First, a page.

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Halfway or no way? Budget talks stall over what it means to meet in the middle

MinnPost photo by Briana Bierschbach
Gov. Mark Dayton: “If they want to have an agreement and a budget and they want to be reasonable about it, then we’ll meet them halfway.”

In Minnesota, when something is described as “different,” that’s usually a bad omen.

That’s what happened this week, after DFL Gov. Mark Dayton presented an offer to the Republicans who control the Minnesota Legislature in an attempt to wrap up the state’s $46 billion two-year budget.

The offer, as presented by the governor, was a “meet halfway” solution that proposed to split the state’s $1.5 billion remaining budget surplus between the two sides’ competing priorities. Republicans would get roughly $700 million to spend on their top goals — new transportation funding and tax cuts — while the governor would get the rest to spend on things like state programs, health and human services and new education funding.

Republican House Speaker Kurt Daudt and Senate Majority Leader Paul Gazelka called it a “departure” from what they’d been talking about all along, which involved taking each budget area piece-by-piece and trying to work out a global deal. “We’re not sure yet,” Daudt said after receiving the offer. “It’s different.” 

By later that evening, it became clear that “different” meant “bad.” Talks between the governor and Republicans quickly went sour, creating an impasse between the two parties that’s shown only little movement since then.

And though the two sides met again Friday morning, with just four days left until the Legislature is required to adjourn and plenty of logistical hurdles left, they will have to work overtime in order to preserve any hope of getting a deal done in time. 

“Our budgets and our ideas represent where Minnesotans are at,” Daudt said. “They want to see tax relief, they want to see money spent on roads and bridges, and we are going to continue to advocate for those things very strongly.”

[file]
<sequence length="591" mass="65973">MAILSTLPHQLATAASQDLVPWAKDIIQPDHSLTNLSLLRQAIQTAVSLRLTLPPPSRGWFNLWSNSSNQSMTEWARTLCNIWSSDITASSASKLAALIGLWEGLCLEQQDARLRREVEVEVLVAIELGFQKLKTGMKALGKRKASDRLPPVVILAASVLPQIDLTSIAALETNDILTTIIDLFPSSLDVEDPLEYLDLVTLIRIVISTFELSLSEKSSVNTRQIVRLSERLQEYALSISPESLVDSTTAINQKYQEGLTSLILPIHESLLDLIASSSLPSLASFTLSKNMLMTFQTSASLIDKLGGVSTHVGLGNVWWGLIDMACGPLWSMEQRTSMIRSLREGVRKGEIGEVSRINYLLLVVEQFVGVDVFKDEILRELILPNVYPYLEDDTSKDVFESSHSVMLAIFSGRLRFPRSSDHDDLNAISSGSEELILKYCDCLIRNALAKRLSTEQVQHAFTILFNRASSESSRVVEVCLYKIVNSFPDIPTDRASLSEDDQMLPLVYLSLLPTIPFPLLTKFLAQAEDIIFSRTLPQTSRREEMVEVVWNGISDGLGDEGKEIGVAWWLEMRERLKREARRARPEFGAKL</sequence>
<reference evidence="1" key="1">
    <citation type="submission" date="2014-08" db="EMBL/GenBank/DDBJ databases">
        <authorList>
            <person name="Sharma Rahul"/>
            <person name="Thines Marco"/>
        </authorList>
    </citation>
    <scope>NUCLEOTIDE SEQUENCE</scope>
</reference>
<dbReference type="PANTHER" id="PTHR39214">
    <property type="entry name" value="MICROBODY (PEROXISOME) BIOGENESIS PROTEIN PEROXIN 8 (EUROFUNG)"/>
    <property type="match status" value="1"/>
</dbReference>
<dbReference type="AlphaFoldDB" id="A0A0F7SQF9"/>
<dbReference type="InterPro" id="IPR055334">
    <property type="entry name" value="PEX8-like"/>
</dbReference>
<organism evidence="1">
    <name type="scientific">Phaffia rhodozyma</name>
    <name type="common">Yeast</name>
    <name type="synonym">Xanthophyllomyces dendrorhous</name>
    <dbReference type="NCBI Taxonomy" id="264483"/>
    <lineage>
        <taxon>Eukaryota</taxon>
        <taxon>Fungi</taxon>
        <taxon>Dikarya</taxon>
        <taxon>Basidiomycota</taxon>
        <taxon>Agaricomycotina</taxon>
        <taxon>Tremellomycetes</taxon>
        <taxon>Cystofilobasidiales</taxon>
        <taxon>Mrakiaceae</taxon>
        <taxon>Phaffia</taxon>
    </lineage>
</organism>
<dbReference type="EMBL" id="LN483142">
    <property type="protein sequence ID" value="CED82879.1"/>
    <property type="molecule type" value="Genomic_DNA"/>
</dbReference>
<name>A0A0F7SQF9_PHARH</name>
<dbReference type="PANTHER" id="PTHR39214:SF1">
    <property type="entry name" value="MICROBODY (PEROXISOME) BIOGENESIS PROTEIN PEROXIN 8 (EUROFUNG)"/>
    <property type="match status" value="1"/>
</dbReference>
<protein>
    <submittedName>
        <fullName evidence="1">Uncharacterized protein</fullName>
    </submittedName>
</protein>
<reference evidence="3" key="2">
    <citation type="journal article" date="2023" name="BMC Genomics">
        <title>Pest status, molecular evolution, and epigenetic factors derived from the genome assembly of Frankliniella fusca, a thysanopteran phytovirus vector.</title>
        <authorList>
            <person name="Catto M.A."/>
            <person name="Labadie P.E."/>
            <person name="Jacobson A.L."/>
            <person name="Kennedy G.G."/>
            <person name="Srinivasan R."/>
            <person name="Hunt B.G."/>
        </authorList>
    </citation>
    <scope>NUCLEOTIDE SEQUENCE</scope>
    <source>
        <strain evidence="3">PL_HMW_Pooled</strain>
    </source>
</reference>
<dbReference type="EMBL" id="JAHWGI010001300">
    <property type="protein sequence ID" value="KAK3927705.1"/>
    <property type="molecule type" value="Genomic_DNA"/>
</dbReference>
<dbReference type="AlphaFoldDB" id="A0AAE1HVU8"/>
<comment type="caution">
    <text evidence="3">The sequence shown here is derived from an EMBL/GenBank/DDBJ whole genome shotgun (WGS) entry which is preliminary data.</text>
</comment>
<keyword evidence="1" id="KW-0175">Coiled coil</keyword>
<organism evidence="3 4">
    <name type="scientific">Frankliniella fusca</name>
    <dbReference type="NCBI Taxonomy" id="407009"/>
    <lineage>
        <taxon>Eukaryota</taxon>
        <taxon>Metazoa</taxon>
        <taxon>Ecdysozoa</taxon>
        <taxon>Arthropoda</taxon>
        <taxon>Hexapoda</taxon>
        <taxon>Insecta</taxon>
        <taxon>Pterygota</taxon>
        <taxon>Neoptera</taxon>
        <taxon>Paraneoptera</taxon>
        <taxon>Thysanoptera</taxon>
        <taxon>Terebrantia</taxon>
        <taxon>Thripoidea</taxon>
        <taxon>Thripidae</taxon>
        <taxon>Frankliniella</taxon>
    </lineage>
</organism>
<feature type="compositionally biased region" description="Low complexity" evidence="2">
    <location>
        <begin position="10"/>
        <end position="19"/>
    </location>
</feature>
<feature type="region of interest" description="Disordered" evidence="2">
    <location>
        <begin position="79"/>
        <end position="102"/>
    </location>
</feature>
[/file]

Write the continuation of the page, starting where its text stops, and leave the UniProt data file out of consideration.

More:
“If they want to have an agreement and a budget and they want to be reasonable about it, then we’ll meet them halfway,” Dayton countered. “If not, then they won’t finish on time and it will be their responsibility.” 

Halfway or no way?

At the heart of the current disagreement is a seemingly straightforward issue: What constitutes a halfway point when it comes to the state’s budget surplus?

When legislators started drafting their budget plans, the state’s budget surplus sat at about $1.65 billion. But when lawmakers passed a reinsurance bill earlier this session, which aims to shield health insurance companies from some of the risk involved in paying for medical care, it took a $142 million bite out of the surplus.

That left about $1.5 billion in the surplus when lawmakers began to craft the state’s two-year state budget.

Under Dayton’s plan, $83 million of that money would go to the state’s courts and public safety budget, $45 million for state government cybersecurity measures on state systems and $10 million should be left unspent. The remaining $1.36 billion, according to Dayton, is what he and Republican legislators should split for their respective priorities.

“The governor believed these two responsibilities, the courts and cyber security, are really shared responsibilities by both the Legislature and the governor to fully fund,” said Myron Frans, Dayton’s top budget commissioner, who briefed reporters Thursday about the governor’s latest offer.

Republican leadership
MinnPost photo by Briana Bierschbach
State Rep. Jim Knoblach, House Speaker Kurt Daudt, Senate Majority Leader Paul Gazelka, House Majority Leader Joyce Peppin and Deputy Senate Majority Leader Jeremy Miller shown at a press conference earlier this week.

That plan would give $682 million for the Legislature to spend on taxes and transportation, Frans said, with the expectation that they might want to put more toward one area than the other. “We made an offer to meet halfway and we haven’t been met halfway,” he added. “That’s why we’re at an impasse right now.”

But that’s not the way Republicans look at the numbers. Following Frans’ presentation, Republican Rep. Jim Knoblach, who’s chair of the House’s top finance committee, called the governor’s offer “fake mid-point math.” By counting the courts and cyber security funding priorities separately, Dayton wasn’t actually meeting Republicans halfway, he said. Also problematic to Republicans is the fact that Dayton wants to move $350 million from the Health Care Access Fund, which he doesn’t count in his budget totals.

“It’s not half. It’s nowhere close to half. This isn’t a halfway budget. If we’re going to consider a halfway budget we’ve got to consider all the spending,” Knoblach said. “We’ve got to consider all the funds that are being talked about. All I can say to my friend Commissioner Frans is, ‘Nice try.’”